/ Polishing a data diamond: The evolution of business intelligence and the modern data scientist

Polishing a data diamond: The evolution of business intelligence and the modern data scientist

In the last few years, data science has exploded from a niche job to a booming industry.

Shedding its academic roots and affiliations with computer science and statistics, it’s become a general term for what used to be called business intelligence (BI).

In fact, results from Glassdoor’s 50 Best Jobs in America for 2020 found that the role of a business intelligence analyst and data scientist still ranks near the top of today’s most sought-after roles.

With this shift has emerged an entirely new set of responsibilities for data scientists. As BI becomes a fundamental part of what everyone does—not just data professionals who have spent years studying it—data science has become more accessible than ever.

The result is that it’s no longer simply an abstract thing that companies commission to be done by experts after they’ve made the business case for doing so—it’s part of how everyone works.



History lesson: The evolution of business intelligence

Analysis used to happen in a vacuum, but today every employee has an almost instinctual understanding of what data can tell them about everything from what a product should cost to where a potential customer lives, and they can use these insights to make real-time decisions.

In the past, team members responsible for BI were often relegated to their own department because they required specialized skills.

In some ways, this made sense: BI work is different from what engineers or designers spend their time on. But the downside to this separation is that it created a barrier between analysts and everyday employees, preventing everyone from working together as a cohesive unit.

While BI pros might not be familiar with engineering principles, they’ve been able to work more closely with those teams to overcome some of those hurdles by becoming better communicators and learning how engineers think.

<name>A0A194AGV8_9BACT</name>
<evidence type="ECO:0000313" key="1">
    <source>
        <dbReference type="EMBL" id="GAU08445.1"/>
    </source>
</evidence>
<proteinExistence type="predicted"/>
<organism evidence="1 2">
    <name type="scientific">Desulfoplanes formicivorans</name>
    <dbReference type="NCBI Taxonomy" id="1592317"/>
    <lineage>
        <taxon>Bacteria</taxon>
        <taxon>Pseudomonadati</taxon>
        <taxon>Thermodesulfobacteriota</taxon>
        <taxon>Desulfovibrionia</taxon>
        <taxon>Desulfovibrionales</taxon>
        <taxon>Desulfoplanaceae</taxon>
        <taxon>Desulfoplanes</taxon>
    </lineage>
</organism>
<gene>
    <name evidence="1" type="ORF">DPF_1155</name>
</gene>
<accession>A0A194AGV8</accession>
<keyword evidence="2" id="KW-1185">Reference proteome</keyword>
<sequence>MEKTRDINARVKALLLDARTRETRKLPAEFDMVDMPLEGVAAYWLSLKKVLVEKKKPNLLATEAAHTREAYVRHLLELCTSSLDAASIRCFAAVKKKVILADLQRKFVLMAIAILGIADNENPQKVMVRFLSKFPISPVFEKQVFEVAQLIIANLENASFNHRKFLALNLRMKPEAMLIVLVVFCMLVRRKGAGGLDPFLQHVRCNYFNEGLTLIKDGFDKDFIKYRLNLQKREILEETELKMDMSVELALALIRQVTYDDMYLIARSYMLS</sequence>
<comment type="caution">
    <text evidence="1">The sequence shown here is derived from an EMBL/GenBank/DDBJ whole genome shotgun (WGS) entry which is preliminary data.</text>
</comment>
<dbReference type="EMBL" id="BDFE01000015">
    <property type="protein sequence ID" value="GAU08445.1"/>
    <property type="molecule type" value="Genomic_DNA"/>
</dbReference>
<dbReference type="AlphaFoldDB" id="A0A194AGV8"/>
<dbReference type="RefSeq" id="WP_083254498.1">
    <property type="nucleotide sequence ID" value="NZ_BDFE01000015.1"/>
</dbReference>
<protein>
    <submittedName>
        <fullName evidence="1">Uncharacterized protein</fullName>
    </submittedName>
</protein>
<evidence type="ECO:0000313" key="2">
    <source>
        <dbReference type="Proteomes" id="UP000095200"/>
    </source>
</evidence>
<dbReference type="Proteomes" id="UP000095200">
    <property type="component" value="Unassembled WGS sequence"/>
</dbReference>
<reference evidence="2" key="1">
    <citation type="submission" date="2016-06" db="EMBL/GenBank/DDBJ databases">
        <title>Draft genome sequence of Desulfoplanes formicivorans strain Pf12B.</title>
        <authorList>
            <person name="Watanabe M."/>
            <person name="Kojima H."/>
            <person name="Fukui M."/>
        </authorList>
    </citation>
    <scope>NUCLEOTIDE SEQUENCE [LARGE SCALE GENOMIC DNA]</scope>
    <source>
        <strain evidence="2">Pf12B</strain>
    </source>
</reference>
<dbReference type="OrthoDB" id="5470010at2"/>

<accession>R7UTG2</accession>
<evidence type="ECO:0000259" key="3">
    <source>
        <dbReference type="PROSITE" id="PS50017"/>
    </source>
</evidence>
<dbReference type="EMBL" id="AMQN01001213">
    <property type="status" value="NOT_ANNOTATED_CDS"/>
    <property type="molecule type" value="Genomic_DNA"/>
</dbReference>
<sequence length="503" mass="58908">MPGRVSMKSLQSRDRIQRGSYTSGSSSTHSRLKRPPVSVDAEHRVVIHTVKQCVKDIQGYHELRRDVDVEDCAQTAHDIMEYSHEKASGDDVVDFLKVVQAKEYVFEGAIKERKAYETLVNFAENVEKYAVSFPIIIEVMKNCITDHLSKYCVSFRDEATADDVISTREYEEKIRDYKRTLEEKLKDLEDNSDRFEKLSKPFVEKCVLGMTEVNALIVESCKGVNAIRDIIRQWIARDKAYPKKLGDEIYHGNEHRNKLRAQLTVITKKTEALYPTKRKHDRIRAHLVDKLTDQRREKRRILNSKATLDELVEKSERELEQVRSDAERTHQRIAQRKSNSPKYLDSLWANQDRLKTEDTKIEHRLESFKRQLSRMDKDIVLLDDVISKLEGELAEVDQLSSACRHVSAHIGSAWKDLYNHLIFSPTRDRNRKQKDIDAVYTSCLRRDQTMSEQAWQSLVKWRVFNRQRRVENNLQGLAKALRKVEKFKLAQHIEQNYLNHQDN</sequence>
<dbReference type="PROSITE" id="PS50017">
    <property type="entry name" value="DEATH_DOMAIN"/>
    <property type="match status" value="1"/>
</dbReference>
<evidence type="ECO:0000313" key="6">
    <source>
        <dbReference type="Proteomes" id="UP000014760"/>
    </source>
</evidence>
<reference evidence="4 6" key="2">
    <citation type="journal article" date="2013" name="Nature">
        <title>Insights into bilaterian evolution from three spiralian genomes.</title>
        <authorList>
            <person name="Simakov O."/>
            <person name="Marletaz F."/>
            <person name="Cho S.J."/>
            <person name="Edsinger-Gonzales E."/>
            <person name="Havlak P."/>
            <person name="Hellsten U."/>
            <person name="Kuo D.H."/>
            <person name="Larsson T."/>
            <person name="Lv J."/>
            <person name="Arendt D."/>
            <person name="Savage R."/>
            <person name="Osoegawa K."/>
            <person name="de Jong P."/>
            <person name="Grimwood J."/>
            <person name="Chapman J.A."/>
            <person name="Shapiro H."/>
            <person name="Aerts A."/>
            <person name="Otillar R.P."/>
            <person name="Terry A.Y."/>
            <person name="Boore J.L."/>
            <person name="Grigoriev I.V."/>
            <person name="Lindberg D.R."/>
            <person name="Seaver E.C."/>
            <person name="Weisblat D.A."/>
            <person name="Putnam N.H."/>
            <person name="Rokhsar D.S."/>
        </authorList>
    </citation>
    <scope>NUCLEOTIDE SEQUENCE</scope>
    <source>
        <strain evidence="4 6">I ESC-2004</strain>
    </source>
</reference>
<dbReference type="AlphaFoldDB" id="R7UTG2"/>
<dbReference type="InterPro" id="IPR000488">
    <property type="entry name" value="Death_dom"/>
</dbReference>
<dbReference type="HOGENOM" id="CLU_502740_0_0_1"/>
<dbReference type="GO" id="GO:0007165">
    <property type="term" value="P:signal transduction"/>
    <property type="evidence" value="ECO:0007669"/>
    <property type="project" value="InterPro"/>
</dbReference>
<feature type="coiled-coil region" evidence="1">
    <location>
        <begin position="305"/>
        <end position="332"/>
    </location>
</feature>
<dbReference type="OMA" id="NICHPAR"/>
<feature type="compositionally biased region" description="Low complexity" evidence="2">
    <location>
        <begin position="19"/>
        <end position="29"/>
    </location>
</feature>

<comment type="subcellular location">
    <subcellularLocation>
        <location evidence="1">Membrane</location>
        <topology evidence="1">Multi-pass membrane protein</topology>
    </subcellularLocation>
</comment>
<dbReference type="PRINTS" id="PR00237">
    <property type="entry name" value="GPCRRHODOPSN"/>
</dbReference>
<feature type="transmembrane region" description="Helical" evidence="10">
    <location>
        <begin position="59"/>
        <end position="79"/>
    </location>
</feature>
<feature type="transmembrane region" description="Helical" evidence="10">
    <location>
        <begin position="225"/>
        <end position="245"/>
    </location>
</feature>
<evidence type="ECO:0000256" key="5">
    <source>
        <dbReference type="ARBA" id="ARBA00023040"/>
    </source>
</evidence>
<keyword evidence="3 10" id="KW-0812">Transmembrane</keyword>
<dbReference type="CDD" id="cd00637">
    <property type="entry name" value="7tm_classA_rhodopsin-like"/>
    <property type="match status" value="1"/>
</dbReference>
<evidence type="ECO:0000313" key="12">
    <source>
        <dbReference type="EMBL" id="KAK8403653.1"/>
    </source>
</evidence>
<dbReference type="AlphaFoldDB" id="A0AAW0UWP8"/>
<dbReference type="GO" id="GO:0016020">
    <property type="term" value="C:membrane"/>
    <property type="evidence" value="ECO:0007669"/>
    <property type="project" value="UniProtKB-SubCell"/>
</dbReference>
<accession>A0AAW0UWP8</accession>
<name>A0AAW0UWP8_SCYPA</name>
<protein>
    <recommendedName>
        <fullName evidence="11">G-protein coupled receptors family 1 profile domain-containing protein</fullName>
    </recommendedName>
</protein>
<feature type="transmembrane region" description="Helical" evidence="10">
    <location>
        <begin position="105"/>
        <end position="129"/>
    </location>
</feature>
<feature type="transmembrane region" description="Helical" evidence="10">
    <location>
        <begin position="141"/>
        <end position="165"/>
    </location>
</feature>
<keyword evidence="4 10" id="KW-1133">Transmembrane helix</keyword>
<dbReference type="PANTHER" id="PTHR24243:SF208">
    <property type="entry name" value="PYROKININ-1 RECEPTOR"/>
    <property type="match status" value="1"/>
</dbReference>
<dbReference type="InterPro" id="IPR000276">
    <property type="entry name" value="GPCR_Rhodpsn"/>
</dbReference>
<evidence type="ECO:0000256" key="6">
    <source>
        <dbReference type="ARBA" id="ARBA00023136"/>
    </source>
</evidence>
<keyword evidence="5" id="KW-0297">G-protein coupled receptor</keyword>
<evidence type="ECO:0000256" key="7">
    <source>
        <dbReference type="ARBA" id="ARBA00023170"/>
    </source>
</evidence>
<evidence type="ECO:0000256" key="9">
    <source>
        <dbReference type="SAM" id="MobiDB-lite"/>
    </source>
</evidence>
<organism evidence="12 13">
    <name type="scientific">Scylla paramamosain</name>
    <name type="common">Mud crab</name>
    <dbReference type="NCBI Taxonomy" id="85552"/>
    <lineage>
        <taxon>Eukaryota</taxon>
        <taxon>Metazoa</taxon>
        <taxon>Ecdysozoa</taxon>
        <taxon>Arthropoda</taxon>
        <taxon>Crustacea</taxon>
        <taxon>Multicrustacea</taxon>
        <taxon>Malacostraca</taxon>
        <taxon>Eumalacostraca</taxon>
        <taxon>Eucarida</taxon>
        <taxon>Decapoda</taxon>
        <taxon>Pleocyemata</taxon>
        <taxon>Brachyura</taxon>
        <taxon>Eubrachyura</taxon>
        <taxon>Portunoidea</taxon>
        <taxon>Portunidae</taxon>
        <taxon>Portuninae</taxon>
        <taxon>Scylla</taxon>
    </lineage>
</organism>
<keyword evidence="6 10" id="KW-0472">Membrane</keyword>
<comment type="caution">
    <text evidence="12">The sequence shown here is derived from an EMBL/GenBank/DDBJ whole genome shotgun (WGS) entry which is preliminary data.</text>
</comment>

Sharing a common goal of making informed decisions and delivering insights as quickly as possible, engineers and analysts alike understand the need to better integrate BI into everyday business.


From data science to business intelligence professionals

Data scientists were once charged with building complicated models that only their fellow statisticians could decipher.

Today’s data scientist has more on his or her plate than ever before, and certainly more than just churning out models.

A data scientist is now an individual who can perform analysis and leverage data to provide business value—someone who has a wide range of skills and knows how to use them.

In addition to being able to ask the right questions, they should be able to clean, manage and explore data as well as know when it’s necessary to call on peers from other departments—such as engineering or design—for help.



Modernizing data science

Data scientists have to be able to work with everyone on their team, from product managers and designers to engineers.

In the past, someone who was a specialist who knew how to scope projects appropriately, articulate findings, and iterates based on feedback from different teams could only come from being part of a team that had done a lot of work together.

Now, it’s easier than ever to become a jack of all trades.

With more people working with BI and data science on a regular basis, they need to be comfortable working with multiple teams across their organization.

They also need to be able to grab the right data from the right source effortlessly—another skill that may have once required an analyst or developer.

And this data has to be able to scale with the business, meaning that it’s speedier and more accessible than ever before—and it needs to be able to answer questions accurately.

The result is that it’s no longer simply an abstract thing that companies commission to be done by experts after they’ve made the business case for doing so—it’s part of how everyone works.


Bridging the gap between data science and business users

Business users need to be able to dig into data on their own, without having to rely on an intermediary.

The days of pushing reports out on a Friday afternoon are over—today’s BI tools allow employees at all levels to access data and insights about what is happening in their own company.

This allows business teams, including product managers, marketers, and engineers, to make faster decisions every day.